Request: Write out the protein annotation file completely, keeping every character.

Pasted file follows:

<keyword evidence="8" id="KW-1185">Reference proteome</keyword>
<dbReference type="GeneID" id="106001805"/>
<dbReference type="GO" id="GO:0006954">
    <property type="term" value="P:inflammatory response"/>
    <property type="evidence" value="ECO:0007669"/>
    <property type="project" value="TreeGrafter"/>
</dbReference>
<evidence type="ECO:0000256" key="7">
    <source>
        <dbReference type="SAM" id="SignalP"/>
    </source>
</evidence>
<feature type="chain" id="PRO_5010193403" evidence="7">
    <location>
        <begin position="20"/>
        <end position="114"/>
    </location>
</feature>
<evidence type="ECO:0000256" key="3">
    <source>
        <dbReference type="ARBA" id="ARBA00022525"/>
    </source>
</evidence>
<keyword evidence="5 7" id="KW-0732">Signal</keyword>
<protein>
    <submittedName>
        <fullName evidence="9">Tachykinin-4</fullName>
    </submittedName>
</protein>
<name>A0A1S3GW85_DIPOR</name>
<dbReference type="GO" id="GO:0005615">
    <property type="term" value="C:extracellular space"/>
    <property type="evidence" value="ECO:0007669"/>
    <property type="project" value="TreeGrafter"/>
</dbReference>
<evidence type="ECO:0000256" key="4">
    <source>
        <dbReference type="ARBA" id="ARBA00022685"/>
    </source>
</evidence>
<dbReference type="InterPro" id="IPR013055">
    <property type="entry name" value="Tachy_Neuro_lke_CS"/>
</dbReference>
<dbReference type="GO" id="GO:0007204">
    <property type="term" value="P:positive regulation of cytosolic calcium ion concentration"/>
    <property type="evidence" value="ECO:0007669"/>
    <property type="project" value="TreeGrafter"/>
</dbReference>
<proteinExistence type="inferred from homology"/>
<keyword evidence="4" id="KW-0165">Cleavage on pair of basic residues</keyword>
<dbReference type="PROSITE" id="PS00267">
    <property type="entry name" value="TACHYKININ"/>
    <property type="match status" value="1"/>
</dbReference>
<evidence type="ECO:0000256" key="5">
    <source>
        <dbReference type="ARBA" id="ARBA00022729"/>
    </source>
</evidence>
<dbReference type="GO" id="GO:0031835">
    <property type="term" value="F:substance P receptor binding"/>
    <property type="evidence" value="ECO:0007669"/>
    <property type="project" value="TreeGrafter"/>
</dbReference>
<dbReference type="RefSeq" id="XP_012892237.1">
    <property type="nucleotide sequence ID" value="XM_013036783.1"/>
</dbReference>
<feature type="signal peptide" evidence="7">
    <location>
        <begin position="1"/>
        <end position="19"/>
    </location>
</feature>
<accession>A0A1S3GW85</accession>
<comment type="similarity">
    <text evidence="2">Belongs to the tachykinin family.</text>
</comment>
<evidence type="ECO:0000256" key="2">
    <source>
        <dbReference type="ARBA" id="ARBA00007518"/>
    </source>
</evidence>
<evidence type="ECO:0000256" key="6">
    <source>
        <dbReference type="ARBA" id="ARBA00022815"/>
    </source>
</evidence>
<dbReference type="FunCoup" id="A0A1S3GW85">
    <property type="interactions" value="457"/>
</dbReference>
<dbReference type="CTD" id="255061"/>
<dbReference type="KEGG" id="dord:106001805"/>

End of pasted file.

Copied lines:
<keyword evidence="8" id="KW-1185">Reference proteome</keyword>
<dbReference type="GeneID" id="106001805"/>
<dbReference type="GO" id="GO:0006954">
    <property type="term" value="P:inflammatory response"/>
    <property type="evidence" value="ECO:0007669"/>
    <property type="project" value="TreeGrafter"/>
</dbReference>
<evidence type="ECO:0000256" key="7">
    <source>
        <dbReference type="SAM" id="SignalP"/>
    </source>
</evidence>
<feature type="chain" id="PRO_5010193403" evidence="7">
    <location>
        <begin position="20"/>
        <end position="114"/>
    </location>
</feature>
<evidence type="ECO:0000256" key="3">
    <source>
        <dbReference type="ARBA" id="ARBA00022525"/>
    </source>
</evidence>
<keyword evidence="5 7" id="KW-0732">Signal</keyword>
<protein>
    <submittedName>
        <fullName evidence="9">Tachykinin-4</fullName>
    </submittedName>
</protein>
<name>A0A1S3GW85_DIPOR</name>
<dbReference type="GO" id="GO:0005615">
    <property type="term" value="C:extracellular space"/>
    <property type="evidence" value="ECO:0007669"/>
    <property type="project" value="TreeGrafter"/>
</dbReference>
<evidence type="ECO:0000256" key="4">
    <source>
        <dbReference type="ARBA" id="ARBA00022685"/>
    </source>
</evidence>
<dbReference type="InterPro" id="IPR013055">
    <property type="entry name" value="Tachy_Neuro_lke_CS"/>
</dbReference>
<dbReference type="GO" id="GO:0007204">
    <property type="term" value="P:positive regulation of cytosolic calcium ion concentration"/>
    <property type="evidence" value="ECO:0007669"/>
    <property type="project" value="TreeGrafter"/>
</dbReference>
<proteinExistence type="inferred from homology"/>
<keyword evidence="4" id="KW-0165">Cleavage on pair of basic residues</keyword>
<dbReference type="PROSITE" id="PS00267">
    <property type="entry name" value="TACHYKININ"/>
    <property type="match status" value="1"/>
</dbReference>
<evidence type="ECO:0000256" key="5">
    <source>
        <dbReference type="ARBA" id="ARBA00022729"/>
    </source>
</evidence>
<dbReference type="GO" id="GO:0031835">
    <property type="term" value="F:substance P receptor binding"/>
    <property type="evidence" value="ECO:0007669"/>
    <property type="project" value="TreeGrafter"/>
</dbReference>
<dbReference type="RefSeq" id="XP_012892237.1">
    <property type="nucleotide sequence ID" value="XM_013036783.1"/>
</dbReference>
<feature type="signal peptide" evidence="7">
    <location>
        <begin position="1"/>
        <end position="19"/>
    </location>
</feature>
<accession>A0A1S3GW85</accession>
<comment type="similarity">
    <text evidence="2">Belongs to the tachykinin family.</text>
</comment>
<evidence type="ECO:0000256" key="2">
    <source>
        <dbReference type="ARBA" id="ARBA00007518"/>
    </source>
</evidence>
<evidence type="ECO:0000256" key="6">
    <source>
        <dbReference type="ARBA" id="ARBA00022815"/>
    </source>
</evidence>
<dbReference type="FunCoup" id="A0A1S3GW85">
    <property type="interactions" value="457"/>
</dbReference>
<dbReference type="CTD" id="255061"/>
<dbReference type="KEGG" id="dord:106001805"/>